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Chemical manufacturer 3M to pay billions to help clean toxic PFAS from water supplies


The chemical manufacturing giant 3M will pay up to $10 billion to help cities and towns test for and clean up toxic so-called forever chemicals in public water supplies. These are the chemicals known as PFAS. Hundreds of claimants sued 3M for its role in contaminating drinking water with firefighting foam that contains these chemicals. WBUR environmental correspondent Barbara Moran joins us from Massachusetts. Hi there.


SUMMERS: First of all, Barbara, what are PFAS, and how big of a deal are they?

MORAN: Yeah, so they're a really big deal, first of all. And they're this huge class of chemicals that were invented in the 1930s, and they had all these really amazing qualities. Like, they were really heatproof and water-resistant, so they're used in all of these products - right? - like, cookware, like Teflon and stain-proof clothing. And unfortunately, it turns out that they're really toxic, even in small amounts in drinking water. One person I've spoken to a lot about this is Wendy Heiger-Bernays, and she's a toxicologist at Boston University who studies PFAS in drinking water.

WENDY HEIGER-BERNAYS: It is really toxic. And there are certainly communities in Massachusetts - right? - who have been poisoned. You'll rarely hear me say that, but they have been.

MORAN: So Heiger-Bernays says that these chemicals have been linked to liver disease, cancer and a lot of other really serious health problems.

SUMMERS: OK. And how do these chemicals end up in drinking water?

MORAN: All kinds of ways, really. So if you have stain-proof clothing and you wash it in the washing machine, it can go out into the storm water. It can be in products in landfills and leech into the groundwater that way. But one of the biggest known contaminants is firefighting foam, which contains PFAS. And so you can imagine this being sprayed all over, you know, military bases and firefighting academies, and it gets into the groundwater and into the drinking water that way. And that's where we've been seeing the highest levels of contamination - by places like this.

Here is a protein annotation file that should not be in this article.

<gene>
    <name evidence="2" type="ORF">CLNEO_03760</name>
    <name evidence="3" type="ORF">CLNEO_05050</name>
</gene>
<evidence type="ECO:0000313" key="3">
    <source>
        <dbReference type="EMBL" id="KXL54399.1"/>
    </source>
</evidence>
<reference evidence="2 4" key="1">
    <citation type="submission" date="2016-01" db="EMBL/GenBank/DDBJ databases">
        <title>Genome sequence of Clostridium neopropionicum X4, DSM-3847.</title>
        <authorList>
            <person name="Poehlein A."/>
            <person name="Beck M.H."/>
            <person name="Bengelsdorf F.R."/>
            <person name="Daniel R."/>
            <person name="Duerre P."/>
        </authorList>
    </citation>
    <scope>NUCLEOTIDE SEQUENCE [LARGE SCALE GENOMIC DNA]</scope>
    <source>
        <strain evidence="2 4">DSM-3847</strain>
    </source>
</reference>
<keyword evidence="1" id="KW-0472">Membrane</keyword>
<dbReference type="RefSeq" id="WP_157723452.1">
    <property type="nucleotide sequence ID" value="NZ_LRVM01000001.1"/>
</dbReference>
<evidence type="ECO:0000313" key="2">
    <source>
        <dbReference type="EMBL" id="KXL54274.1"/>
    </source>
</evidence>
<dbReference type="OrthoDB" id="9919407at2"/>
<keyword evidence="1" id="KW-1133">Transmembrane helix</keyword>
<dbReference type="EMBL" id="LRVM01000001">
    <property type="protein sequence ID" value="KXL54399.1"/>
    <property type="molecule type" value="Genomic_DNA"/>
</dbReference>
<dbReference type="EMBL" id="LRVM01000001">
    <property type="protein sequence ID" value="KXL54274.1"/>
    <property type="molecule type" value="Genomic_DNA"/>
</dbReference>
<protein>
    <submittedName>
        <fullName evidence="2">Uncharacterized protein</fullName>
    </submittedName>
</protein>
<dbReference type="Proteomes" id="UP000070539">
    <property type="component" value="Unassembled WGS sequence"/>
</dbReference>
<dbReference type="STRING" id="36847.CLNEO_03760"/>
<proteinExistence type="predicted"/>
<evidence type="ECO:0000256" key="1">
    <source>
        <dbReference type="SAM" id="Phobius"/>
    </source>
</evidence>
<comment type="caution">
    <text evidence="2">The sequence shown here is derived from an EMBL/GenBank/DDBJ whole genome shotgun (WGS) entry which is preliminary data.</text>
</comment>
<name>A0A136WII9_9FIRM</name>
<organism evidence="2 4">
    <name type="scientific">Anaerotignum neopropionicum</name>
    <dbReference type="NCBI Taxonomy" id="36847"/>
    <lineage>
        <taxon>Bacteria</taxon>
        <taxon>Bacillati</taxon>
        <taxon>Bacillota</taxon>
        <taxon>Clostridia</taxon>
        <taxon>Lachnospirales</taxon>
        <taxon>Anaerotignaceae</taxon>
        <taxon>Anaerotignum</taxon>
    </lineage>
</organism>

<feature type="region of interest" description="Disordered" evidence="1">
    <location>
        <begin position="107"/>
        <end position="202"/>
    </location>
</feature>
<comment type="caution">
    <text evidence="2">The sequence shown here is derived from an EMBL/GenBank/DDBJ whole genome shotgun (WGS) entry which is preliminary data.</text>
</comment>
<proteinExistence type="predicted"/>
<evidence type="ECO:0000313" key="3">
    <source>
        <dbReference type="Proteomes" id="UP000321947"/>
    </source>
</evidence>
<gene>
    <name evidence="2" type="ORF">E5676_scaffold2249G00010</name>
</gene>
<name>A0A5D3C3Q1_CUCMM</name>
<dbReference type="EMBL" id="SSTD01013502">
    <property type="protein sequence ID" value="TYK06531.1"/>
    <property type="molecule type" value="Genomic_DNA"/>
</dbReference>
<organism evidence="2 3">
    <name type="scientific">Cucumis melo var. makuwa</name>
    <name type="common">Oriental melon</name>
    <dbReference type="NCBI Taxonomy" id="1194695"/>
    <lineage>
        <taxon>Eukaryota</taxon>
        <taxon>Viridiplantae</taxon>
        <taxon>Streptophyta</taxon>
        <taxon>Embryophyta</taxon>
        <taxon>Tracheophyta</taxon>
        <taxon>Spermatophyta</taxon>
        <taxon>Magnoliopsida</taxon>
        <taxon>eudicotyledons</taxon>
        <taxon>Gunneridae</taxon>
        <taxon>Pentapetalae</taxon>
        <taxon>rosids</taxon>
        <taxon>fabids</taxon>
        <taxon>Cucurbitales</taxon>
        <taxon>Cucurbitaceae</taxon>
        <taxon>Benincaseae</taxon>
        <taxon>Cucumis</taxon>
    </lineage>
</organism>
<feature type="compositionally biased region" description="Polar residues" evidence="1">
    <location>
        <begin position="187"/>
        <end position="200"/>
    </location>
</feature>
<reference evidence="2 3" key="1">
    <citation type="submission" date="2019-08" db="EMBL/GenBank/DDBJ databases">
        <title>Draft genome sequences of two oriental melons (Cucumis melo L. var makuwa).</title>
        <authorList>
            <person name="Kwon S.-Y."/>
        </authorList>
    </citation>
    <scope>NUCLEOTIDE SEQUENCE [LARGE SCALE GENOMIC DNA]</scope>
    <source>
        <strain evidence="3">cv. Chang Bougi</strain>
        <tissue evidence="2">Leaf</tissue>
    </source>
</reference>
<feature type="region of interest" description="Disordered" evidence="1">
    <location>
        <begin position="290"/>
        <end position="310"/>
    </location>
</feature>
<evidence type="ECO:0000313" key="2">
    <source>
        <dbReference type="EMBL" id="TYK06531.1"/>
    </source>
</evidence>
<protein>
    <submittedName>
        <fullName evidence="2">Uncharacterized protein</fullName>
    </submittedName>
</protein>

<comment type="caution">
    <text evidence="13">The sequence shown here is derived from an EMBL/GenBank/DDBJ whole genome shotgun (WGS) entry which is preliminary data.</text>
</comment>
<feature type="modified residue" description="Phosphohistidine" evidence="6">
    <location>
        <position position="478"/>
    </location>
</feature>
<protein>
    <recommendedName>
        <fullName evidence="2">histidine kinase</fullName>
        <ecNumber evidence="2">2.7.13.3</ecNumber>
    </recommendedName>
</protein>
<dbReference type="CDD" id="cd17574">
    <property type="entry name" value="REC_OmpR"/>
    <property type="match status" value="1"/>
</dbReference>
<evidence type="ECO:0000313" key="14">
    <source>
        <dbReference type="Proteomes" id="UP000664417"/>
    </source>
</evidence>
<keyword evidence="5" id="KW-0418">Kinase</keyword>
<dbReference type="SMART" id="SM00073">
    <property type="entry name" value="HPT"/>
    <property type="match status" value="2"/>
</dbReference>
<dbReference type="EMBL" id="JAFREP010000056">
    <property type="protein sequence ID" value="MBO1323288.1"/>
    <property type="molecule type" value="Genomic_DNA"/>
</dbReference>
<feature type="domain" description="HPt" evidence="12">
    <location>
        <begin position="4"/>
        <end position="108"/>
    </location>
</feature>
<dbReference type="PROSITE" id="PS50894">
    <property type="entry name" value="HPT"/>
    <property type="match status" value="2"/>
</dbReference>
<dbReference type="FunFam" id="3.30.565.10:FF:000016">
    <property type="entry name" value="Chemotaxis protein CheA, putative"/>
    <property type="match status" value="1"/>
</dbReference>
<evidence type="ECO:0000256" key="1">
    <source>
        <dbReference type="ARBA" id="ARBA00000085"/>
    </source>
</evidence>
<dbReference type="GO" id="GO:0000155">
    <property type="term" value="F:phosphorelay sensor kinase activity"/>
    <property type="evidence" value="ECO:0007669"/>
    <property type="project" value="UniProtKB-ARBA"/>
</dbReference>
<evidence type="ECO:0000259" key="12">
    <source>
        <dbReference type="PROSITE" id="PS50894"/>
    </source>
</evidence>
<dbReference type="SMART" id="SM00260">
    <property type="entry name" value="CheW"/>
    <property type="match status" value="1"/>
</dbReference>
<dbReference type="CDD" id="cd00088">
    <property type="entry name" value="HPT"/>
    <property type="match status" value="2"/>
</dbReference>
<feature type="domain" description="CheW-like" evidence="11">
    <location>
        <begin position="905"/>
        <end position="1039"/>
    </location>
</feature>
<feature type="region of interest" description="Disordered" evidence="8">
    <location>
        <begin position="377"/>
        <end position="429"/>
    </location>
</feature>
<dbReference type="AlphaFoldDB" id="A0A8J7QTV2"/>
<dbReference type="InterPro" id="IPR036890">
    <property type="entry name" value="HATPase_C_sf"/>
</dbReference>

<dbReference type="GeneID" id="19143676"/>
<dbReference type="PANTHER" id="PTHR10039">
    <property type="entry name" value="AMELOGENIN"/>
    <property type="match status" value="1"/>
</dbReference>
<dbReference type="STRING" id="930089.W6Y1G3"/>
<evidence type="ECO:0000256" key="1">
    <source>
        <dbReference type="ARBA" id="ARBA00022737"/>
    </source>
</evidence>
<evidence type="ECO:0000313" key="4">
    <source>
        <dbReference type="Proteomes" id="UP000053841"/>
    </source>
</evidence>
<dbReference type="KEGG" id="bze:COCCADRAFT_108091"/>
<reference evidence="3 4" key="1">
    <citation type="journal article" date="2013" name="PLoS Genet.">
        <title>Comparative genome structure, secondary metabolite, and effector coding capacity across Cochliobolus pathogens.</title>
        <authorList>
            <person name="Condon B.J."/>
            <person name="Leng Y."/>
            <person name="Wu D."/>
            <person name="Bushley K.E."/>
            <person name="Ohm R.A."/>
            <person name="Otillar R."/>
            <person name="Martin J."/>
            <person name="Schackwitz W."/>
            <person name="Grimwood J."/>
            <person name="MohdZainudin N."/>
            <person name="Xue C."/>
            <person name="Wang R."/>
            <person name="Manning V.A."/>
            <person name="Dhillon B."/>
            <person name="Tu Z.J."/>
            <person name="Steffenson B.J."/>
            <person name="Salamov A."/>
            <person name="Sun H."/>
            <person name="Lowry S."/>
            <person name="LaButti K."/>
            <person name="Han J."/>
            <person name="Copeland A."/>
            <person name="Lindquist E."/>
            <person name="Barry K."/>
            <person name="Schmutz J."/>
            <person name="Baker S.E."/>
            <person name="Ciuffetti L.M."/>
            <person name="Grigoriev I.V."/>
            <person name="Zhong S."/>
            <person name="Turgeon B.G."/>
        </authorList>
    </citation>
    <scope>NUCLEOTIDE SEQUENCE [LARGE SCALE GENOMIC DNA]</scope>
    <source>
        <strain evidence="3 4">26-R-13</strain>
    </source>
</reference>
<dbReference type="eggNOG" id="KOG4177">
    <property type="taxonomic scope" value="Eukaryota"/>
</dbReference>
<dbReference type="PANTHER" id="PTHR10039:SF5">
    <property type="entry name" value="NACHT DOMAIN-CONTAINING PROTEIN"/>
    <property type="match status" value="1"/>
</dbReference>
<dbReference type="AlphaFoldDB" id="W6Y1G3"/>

SUMMERS: And if I'm understanding correctly, 3M was sued because they made this firefighting foam.

MORAN: That's right. They made it for decades. And this settlement is resolving about 500 cases that were pending - cities, towns, water districts. And they all said that 3M's firefighting foam contaminated their drinking water. Now, it's important to know that 3M hasn't admitted any liability in the settlement, but they've agreed to pay $10 billion for testing and cleanup of drinking water.

SUMMERS: I mean, $10 billion - that sounds like a lot of money. How are people reacting to this settlement?

MORAN: Yeah, it sure does sound like a lot of money. Well, people think it's good to see 3M paying up, but they also say it's nowhere near enough money to pay for all the cleanup. It's like, you know, a drop in the bucket, really. So - and that's because the cleanup is really expensive, so it can cost a small town, like, 20, $30 million to install filters to clean up their drinking water, plus, you know, ongoing maintenance for years and years. Jennifer Pederson is the executive director of the Massachusetts Water Works Association, and she sums this up pretty well.

JENNIFER PEDERSON: Looking at the scope of the problem across the nation, 10 billion isn't really going to be sufficient enough to cover what our public water systems are facing. I mean, I think we're looking at billions in Massachusetts alone.

MORAN: And Pederson says that despite this huge settlement, a lot of the cost is still going to fall on water customers.

SUMMERS: Barbara, thank you.

MORAN: Thank you for having me.

SUMMERS: That's Barbara Moran with WBUR. Transcript provided by NPR, Copyright NPR.

Barbara Moran
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